People strongly endorse the idea that ‘what doesn’t kill you makes you stronger’

If anything, lower-income individuals tend to be more rather than less vulnerable to negative events. For example, rather than being less harmed by intimate partner violence (as participants in our studies believed), lower-income women report greater harm, such as more post-traumatic stress symptoms. In our 2020 study of a nationally representative sample in the US, we asked participants to rate how harmful a series of negative events would be for them, and to report their income. We found that participants with lower annual household incomes thought the negative events would be more harmful – which points in the opposite direction of the thick skin bias.

If the thick skin bias is not accurate, why do people think it is? A key foundation of the bias seems to be people’s more general belief in the toughening effects of hardship. Earlier studies suggested that people strongly endorse the idea that ‘what doesn’t kill you makes you stronger’, such that they often think experiencing hardship makes people less sensitive to future harm. It might not be surprising that people associate hardship with toughness, given the presence of this idea in culture and media (for example, it has been a theme of hit songs by Kelly Clarkson, Christina Aguilera and Kanye West). On the other hand, it is not self-evident that people would see hardship – especially the chronic hardship of poverty – as toughening, instead of something that would exacerbate vulnerability. So, what is going on?

In a recent set of studies, my undergraduate student Jackson Murray and I sought to better understand where beliefs about the toughening effects of poverty come from. To do so, we drew on classic psychology research from the mid-20th century on physical perception. That work found that people adapt to physical stimuli like weight, brightness and volume. When you first walk into a dark room, it seems really dark. But as you adapt to the level of light, gradually you become accustomed to the lack of light, and it doesn’t seem as dark anymore. When you first walk into the ocean on a hot day, it might feel jarringly (or refreshingly) cold. But as you adapt to the temperature, it stops feeling so cold. These are examples of adaptation based on previous exposure – that is, the tendency to perceive a stimulus (light, weight, etc) as less intense if you have already adapted to that stimulus.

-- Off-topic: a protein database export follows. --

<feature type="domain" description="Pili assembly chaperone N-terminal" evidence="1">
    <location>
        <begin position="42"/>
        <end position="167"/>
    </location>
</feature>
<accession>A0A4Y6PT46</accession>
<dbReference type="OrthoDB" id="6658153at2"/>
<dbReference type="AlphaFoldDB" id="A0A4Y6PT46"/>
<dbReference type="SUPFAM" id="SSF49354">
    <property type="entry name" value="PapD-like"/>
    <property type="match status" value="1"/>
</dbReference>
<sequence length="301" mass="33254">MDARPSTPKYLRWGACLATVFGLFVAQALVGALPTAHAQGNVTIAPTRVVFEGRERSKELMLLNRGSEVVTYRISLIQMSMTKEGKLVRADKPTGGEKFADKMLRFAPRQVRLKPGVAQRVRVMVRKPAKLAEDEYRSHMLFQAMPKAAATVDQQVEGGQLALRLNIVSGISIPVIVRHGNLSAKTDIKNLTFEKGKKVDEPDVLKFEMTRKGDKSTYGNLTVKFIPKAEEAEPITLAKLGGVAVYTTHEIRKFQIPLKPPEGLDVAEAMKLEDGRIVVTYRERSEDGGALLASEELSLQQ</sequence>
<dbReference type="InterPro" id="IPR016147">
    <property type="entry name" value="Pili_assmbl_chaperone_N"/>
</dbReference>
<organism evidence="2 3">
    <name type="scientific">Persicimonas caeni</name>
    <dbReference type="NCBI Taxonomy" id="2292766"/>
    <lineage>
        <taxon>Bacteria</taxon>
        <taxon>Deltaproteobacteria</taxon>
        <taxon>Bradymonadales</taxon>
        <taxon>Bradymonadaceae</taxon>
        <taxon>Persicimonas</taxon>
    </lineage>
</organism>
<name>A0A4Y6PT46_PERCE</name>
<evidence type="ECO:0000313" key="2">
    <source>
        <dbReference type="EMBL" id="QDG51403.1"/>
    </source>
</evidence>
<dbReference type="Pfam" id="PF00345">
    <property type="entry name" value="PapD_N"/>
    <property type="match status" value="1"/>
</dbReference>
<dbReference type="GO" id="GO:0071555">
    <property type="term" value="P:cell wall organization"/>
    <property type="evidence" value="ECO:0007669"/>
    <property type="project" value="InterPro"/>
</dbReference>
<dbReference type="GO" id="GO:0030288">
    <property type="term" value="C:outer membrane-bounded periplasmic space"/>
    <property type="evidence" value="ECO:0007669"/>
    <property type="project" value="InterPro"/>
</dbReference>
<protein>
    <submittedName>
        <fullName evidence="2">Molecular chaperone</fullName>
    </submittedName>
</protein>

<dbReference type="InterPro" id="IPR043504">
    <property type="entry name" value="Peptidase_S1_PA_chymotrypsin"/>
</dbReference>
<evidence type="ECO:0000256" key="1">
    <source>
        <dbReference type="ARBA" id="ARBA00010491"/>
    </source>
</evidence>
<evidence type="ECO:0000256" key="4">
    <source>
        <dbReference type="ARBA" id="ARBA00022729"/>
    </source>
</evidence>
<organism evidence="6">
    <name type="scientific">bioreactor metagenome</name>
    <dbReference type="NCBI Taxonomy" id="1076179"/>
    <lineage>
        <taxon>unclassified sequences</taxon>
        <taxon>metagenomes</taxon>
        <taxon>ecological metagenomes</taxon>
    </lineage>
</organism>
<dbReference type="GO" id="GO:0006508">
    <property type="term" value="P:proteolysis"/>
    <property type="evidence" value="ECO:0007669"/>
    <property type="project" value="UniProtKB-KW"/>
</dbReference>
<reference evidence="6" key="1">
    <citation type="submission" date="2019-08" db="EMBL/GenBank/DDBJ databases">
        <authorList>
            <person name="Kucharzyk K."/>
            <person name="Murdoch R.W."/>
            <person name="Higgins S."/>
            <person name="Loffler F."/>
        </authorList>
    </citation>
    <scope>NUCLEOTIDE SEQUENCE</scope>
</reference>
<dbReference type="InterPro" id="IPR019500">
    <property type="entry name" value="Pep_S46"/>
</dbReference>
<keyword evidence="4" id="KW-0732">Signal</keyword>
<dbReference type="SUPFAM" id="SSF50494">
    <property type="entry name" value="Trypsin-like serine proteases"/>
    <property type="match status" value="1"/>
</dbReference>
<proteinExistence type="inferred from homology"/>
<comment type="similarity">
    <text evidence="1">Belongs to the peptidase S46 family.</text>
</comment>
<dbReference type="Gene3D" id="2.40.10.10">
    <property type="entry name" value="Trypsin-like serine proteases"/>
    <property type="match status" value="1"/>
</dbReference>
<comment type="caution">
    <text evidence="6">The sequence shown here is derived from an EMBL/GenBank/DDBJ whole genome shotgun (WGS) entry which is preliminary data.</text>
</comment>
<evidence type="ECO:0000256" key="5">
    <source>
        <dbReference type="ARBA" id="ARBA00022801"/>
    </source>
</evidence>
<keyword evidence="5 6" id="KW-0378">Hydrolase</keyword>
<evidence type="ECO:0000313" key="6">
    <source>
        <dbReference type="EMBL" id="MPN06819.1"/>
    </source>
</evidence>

We reasoned that people probably have a pretty solid understanding of this kind of physical adaptation; after all, it is a common experience. We further theorised that people might use this accurate understanding of adaptation for certain kinds of perceptual experiences when they judge the effects of other kinds of experiences – namely, the effects of negative life events. Just as someone stops feeling like the ocean is really cold after they get used to it, people might assume that someone who experiences a great deal of hardship while in poverty eventually stops feeling the harm of negative events as intensely.

We found exactly this pattern of thinking in our studies. In one study, we found that the more strongly people (correctly) believed in the phenomenon of physical adaptation, the more strongly they also (incorrectly) believed that negative events would be less harmful for a lower-income individual. In a subsequent experiment, we randomly assigned participants to watch either a video that increased the salience of physical adaptation (by explaining adaptation to brightness, volume and more) or one that made physical adaptation less salient (by providing counterexamples). When participants were then asked to rate how harmful negative events would be for a low-income or a high-income individual, those who had watched the physical adaptation video showed more of a thick skin bias.

These results suggest that the thick skin bias at least partly comes from people’s tendency to overgeneralise their beliefs about adaptation. That is, people seem to mistakenly assume that humans adapt to the chronic stress and suffering of financial hardship just as they do to temperature or brightness.

People’s failure to accurately perceive the pain, distress and suffering of individuals in poverty could have profound consequences in terms of inequality and injustice. Healthcare professionals may mistakenly think that patients in poverty are less sensitive to harm, causing them to spend less time in diagnosis or to prescribe weaker treatments. Teachers may think less affluent students do not need as much emotional support or encouragement in the classroom, disproportionately shifting their focus to more affluent students. And across everyday interactions, people in poverty may broadly encounter a lack of care, attention, support and resources due partly to faulty assumptions about their needs.

What this all means is that we need to question our assumptions about other people’s experiences. Why might we think one person is suffering intolerably, while the other person is fine? What biased intuitions are misleading us? How do we know whether or not someone needs help? We might try to imagine ourselves in others’ shoes or to err on the side of offering help even when it might not seem absolutely necessary. More research is needed on what specific strategies can effectively fight the thick skin bias. But I hope that the findings to date at least spur some reflection on the ways in which flawed intuitions about adversity might lead us astray, and on how to ensure that, when people in poverty experience harm, others grasp the extent of their pain.





11 April 2024